Alexandria, ancient remains and the new library is part of the Tentative list of Egypt in order to qualify for inclusion in the World Heritage List.
Alexandria, founded in 331 BC, was an important centre of Hellenistic civilization and remained the capital of Ptolemaic Egypt and Roman and Byzantine Egypt. Very little of the ancient city has survived into the present day, however "Pompey's Pillar", a Roman triumphal column, is still standing. The modern Bibliotheca Alexandrina (2002) is based on reviving the ancient Library of Alexandria, which was one of the largest and most significant libraries of the ancient world.
Map of AlexandriaLoad map
The coordinates shown for all tentative sites were produced as a community effort. They are not official and may change on inscription.
Alexandria's long and colourful history is what makes it such an interesting and diverse city. The remains from the Greco-Roman era are quite evident in the underground necropolises, the Roman theatre and nearby excavations, and artifacts brought from beneath the harbour also on display. The plan of the city was changed radically by an earthquake which toppled the Pharos lighthouse and submerged much of the city creating the harbour. The Ottomans used the stone from the lighthouse to build much of the Qait Bey citadel. Modern architecture is represented by the palaces built for King Farouk in the Montazah Gardens and the ultra-modern library complex completed in 2002.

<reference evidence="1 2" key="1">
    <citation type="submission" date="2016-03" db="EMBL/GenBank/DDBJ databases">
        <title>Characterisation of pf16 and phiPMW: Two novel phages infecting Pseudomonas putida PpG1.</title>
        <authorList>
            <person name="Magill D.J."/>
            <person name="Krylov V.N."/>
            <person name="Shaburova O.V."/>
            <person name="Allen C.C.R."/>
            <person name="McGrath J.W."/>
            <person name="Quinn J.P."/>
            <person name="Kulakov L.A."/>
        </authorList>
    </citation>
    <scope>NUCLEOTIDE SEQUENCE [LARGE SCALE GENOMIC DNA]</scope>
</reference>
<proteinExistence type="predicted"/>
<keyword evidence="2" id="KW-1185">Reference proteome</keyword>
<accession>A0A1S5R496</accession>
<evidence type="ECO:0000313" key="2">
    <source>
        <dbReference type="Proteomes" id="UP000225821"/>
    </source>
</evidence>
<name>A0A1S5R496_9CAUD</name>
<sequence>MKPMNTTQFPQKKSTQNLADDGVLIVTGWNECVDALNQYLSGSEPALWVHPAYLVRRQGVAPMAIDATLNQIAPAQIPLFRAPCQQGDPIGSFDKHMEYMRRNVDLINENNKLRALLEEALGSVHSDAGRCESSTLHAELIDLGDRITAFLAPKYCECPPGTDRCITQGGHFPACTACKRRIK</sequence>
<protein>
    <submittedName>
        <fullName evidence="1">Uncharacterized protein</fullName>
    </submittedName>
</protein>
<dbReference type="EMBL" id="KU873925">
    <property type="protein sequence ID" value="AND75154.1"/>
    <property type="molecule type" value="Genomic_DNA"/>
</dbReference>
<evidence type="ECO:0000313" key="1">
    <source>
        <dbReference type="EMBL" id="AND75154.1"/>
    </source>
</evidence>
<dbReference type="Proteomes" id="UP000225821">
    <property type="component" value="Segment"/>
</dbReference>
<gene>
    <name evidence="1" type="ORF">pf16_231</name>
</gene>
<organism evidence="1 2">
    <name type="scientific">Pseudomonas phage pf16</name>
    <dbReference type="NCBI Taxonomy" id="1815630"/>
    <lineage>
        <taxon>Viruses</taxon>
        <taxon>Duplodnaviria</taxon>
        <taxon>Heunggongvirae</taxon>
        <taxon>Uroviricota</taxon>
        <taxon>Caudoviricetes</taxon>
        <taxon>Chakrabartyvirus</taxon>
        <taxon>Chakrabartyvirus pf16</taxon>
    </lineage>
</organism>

2003 Added to Tentative List
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